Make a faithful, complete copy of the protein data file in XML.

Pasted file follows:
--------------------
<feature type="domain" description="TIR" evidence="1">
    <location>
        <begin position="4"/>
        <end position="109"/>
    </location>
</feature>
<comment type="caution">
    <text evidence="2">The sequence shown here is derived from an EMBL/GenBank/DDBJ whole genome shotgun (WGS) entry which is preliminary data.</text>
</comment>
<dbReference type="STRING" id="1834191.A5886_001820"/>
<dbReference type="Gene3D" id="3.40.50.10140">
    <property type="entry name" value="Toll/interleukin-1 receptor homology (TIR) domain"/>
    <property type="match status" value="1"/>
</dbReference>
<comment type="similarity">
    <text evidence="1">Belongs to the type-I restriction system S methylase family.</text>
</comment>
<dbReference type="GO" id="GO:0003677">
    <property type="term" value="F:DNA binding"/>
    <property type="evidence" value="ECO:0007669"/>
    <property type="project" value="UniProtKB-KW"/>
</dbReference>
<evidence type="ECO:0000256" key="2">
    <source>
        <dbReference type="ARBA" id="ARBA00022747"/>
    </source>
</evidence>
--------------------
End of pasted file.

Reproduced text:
<feature type="domain" description="TIR" evidence="1">
    <location>
        <begin position="4"/>
        <end position="109"/>
    </location>
</feature>
<comment type="caution">
    <text evidence="2">The sequence shown here is derived from an EMBL/GenBank/DDBJ whole genome shotgun (WGS) entry which is preliminary data.</text>
</comment>
<dbReference type="STRING" id="1834191.A5886_001820"/>
<dbReference type="Gene3D" id="3.40.50.10140">
    <property type="entry name" value="Toll/interleukin-1 receptor homology (TIR) domain"/>
    <property type="match status" value="1"/>
</dbReference>
<comment type="similarity">
    <text evidence="1">Belongs to the type-I restriction system S methylase family.</text>
</comment>
<dbReference type="GO" id="GO:0003677">
    <property type="term" value="F:DNA binding"/>
    <property type="evidence" value="ECO:0007669"/>
    <property type="project" value="UniProtKB-KW"/>
</dbReference>
<evidence type="ECO:0000256" key="2">
    <source>
        <dbReference type="ARBA" id="ARBA00022747"/>
    </source>
</evidence>